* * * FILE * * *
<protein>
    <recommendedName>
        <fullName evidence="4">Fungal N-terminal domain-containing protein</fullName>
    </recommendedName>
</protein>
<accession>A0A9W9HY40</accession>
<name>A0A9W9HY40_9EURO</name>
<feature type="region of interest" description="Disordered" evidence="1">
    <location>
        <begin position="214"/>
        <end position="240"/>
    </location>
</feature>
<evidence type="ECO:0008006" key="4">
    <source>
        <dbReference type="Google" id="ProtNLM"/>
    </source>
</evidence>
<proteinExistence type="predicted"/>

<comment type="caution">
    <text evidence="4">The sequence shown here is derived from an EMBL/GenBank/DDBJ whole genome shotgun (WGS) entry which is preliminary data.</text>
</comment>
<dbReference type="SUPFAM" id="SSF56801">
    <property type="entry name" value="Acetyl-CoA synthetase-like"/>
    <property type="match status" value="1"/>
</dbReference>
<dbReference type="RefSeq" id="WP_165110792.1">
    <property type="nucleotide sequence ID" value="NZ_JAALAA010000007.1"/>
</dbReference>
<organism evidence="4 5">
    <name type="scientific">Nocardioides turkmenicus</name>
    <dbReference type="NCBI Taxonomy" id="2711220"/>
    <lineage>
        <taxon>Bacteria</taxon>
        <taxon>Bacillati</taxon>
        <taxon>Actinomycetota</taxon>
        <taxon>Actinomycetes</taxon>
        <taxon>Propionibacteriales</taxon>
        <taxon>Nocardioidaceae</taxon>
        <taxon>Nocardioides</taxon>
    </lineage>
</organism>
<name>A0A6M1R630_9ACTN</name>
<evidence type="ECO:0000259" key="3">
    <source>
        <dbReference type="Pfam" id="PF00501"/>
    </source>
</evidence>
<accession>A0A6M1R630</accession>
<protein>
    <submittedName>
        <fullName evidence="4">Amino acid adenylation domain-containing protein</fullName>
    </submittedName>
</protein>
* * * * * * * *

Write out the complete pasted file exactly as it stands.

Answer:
<protein>
    <recommendedName>
        <fullName evidence="4">Fungal N-terminal domain-containing protein</fullName>
    </recommendedName>
</protein>
<accession>A0A9W9HY40</accession>
<name>A0A9W9HY40_9EURO</name>
<feature type="region of interest" description="Disordered" evidence="1">
    <location>
        <begin position="214"/>
        <end position="240"/>
    </location>
</feature>
<evidence type="ECO:0008006" key="4">
    <source>
        <dbReference type="Google" id="ProtNLM"/>
    </source>
</evidence>
<proteinExistence type="predicted"/>

<comment type="caution">
    <text evidence="4">The sequence shown here is derived from an EMBL/GenBank/DDBJ whole genome shotgun (WGS) entry which is preliminary data.</text>
</comment>
<dbReference type="SUPFAM" id="SSF56801">
    <property type="entry name" value="Acetyl-CoA synthetase-like"/>
    <property type="match status" value="1"/>
</dbReference>
<dbReference type="RefSeq" id="WP_165110792.1">
    <property type="nucleotide sequence ID" value="NZ_JAALAA010000007.1"/>
</dbReference>
<organism evidence="4 5">
    <name type="scientific">Nocardioides turkmenicus</name>
    <dbReference type="NCBI Taxonomy" id="2711220"/>
    <lineage>
        <taxon>Bacteria</taxon>
        <taxon>Bacillati</taxon>
        <taxon>Actinomycetota</taxon>
        <taxon>Actinomycetes</taxon>
        <taxon>Propionibacteriales</taxon>
        <taxon>Nocardioidaceae</taxon>
        <taxon>Nocardioides</taxon>
    </lineage>
</organism>
<name>A0A6M1R630_9ACTN</name>
<evidence type="ECO:0000259" key="3">
    <source>
        <dbReference type="Pfam" id="PF00501"/>
    </source>
</evidence>
<accession>A0A6M1R630</accession>
<protein>
    <submittedName>
        <fullName evidence="4">Amino acid adenylation domain-containing protein</fullName>
    </submittedName>
</protein>